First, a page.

For decades, many policymakers and international organisations such as OECD and the IMF, have emphasised the need of structural, especially labour market reforms to improve competitiveness. While many arguments of this debate are still present today (e.g. in the 2017 French election campaign), it is now widely accepted that growing social inequalities have contributed to an increase in income inequality and that rising inequalities in the labour market could be a major factor behind feelings of political marginalisation and alienation, vote abstention, support for extremist and/or anti-establishment parties and growing distrust in parties and democratic institutions.
However, the political consequences of growing inequalities may be less clear than is often assumed. While France, Germany and Japan share many similarities with regard to their dualistic labour market structures with a strong divide between workers in good and those in insecure jobs, they are displaying different levels of support for extremist and populist parties. Japan has currently even no populist movement to speak of, yet voter turnout has fallen to historically low levels and, according to surveys, young Japanese seem increasingly indifferent to the benefits of a democratic system.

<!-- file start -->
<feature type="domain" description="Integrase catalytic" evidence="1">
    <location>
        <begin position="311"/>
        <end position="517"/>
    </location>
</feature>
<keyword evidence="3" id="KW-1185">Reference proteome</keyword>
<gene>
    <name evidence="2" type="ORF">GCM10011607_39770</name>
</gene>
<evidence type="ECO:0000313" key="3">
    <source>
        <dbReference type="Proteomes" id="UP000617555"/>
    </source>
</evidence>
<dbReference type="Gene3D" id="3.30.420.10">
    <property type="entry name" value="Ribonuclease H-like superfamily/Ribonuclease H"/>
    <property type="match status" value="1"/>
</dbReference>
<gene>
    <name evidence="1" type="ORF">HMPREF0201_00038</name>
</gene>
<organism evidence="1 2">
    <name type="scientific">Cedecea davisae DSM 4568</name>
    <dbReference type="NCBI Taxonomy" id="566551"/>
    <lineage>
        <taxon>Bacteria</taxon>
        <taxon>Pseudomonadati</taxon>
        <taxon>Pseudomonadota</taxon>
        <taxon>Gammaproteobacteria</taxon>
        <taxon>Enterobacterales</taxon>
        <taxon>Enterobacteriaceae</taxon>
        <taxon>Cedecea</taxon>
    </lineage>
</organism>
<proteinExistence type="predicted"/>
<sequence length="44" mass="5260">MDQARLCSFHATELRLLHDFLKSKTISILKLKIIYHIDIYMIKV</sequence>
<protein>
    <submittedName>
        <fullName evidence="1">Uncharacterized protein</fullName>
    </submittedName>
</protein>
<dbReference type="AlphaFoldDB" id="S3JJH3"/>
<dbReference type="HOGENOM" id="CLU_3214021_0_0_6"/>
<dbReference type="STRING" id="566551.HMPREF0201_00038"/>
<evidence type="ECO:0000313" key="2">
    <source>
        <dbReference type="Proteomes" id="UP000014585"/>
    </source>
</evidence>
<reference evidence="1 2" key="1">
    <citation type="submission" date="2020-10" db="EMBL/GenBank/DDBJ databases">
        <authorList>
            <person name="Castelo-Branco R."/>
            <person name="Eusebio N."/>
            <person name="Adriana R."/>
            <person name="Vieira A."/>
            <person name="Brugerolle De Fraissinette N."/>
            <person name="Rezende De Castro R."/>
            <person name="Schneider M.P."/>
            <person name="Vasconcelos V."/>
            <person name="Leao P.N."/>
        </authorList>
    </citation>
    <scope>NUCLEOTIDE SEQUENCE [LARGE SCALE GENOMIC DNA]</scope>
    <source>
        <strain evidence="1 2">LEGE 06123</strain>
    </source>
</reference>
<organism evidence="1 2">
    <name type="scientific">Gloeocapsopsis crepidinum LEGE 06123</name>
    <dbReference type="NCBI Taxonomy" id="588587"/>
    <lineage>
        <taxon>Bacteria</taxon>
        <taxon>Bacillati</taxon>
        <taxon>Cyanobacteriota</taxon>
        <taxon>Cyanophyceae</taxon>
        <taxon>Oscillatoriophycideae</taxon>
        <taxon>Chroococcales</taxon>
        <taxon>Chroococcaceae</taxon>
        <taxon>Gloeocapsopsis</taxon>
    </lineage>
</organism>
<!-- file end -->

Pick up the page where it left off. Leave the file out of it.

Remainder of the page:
This workshop seeks to investigate links between labour market inequalities and falling support for and trust in democracy by bringing together scholars and experts from France, Germany and Japan. The aim of the workshop is two-fold: First, it seeks to establish how labour market inequalities impact politics, political participation and support of democracy in each country. Second, it addresses how different policy and regulatory regimes may contribute to alleviating socioeconomic divides and to enabling strategies to counter political marginalisation, anti-mainstream sentiment and mistrust in democracy overall.
The workshop will be held in the EHESS building (105 boulevard Raspail 75006 Paris, Room 13, 7th floor).